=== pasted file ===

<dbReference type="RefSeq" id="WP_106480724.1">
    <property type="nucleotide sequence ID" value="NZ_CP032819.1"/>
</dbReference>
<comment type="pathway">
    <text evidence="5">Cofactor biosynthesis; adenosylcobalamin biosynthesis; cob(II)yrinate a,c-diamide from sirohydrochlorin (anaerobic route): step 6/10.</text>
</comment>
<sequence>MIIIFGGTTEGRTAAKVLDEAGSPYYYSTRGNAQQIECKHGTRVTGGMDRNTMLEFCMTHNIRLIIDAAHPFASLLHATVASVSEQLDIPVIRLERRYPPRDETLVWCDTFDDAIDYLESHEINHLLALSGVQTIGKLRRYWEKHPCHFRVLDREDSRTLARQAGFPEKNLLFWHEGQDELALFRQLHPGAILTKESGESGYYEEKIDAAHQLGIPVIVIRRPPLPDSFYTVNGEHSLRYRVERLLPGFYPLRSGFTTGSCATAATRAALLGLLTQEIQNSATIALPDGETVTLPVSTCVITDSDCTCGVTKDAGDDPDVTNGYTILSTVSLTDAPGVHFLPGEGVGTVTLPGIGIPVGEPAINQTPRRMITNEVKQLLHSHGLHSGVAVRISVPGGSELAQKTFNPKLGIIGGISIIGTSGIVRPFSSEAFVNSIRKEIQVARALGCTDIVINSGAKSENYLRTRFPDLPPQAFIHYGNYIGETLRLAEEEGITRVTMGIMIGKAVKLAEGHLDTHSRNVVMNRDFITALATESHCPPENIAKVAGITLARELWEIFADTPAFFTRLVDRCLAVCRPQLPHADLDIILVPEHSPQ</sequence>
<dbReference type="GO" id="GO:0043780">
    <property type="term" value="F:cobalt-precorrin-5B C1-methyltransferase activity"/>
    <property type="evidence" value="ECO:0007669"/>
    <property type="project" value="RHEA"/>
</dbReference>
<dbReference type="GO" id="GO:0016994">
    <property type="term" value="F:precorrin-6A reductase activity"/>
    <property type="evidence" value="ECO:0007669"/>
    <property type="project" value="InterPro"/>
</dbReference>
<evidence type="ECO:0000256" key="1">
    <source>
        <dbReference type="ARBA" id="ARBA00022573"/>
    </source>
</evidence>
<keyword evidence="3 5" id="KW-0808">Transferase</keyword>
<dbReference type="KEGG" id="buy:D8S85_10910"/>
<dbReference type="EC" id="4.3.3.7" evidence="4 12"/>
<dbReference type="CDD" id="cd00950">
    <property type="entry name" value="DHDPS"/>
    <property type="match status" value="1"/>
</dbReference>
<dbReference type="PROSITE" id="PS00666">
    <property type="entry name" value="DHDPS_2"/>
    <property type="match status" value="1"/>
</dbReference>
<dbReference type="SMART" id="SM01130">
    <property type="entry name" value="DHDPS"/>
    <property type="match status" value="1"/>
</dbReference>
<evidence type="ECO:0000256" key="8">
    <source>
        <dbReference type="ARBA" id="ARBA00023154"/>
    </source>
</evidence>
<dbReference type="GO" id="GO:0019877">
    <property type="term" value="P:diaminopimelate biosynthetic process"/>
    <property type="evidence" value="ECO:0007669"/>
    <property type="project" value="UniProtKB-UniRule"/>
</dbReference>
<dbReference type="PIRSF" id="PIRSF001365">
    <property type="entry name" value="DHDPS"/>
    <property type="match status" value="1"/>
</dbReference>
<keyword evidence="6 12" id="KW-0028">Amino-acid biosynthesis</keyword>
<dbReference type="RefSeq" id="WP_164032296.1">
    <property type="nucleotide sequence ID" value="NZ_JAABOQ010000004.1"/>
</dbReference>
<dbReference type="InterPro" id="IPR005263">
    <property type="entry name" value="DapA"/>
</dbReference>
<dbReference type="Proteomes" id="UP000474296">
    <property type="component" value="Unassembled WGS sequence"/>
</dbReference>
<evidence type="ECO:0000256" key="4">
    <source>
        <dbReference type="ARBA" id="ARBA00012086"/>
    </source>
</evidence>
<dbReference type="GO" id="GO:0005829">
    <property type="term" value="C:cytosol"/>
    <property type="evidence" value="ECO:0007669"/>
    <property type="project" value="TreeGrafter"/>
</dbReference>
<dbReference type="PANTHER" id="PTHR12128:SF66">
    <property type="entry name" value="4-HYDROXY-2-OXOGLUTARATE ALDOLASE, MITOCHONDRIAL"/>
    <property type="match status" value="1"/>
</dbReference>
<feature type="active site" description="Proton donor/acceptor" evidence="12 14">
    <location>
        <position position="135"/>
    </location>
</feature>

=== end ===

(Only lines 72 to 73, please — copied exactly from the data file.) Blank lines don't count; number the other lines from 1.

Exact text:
<dbReference type="PANTHER" id="PTHR12128:SF66">
    <property type="entry name" value="4-HYDROXY-2-OXOGLUTARATE ALDOLASE, MITOCHONDRIAL"/>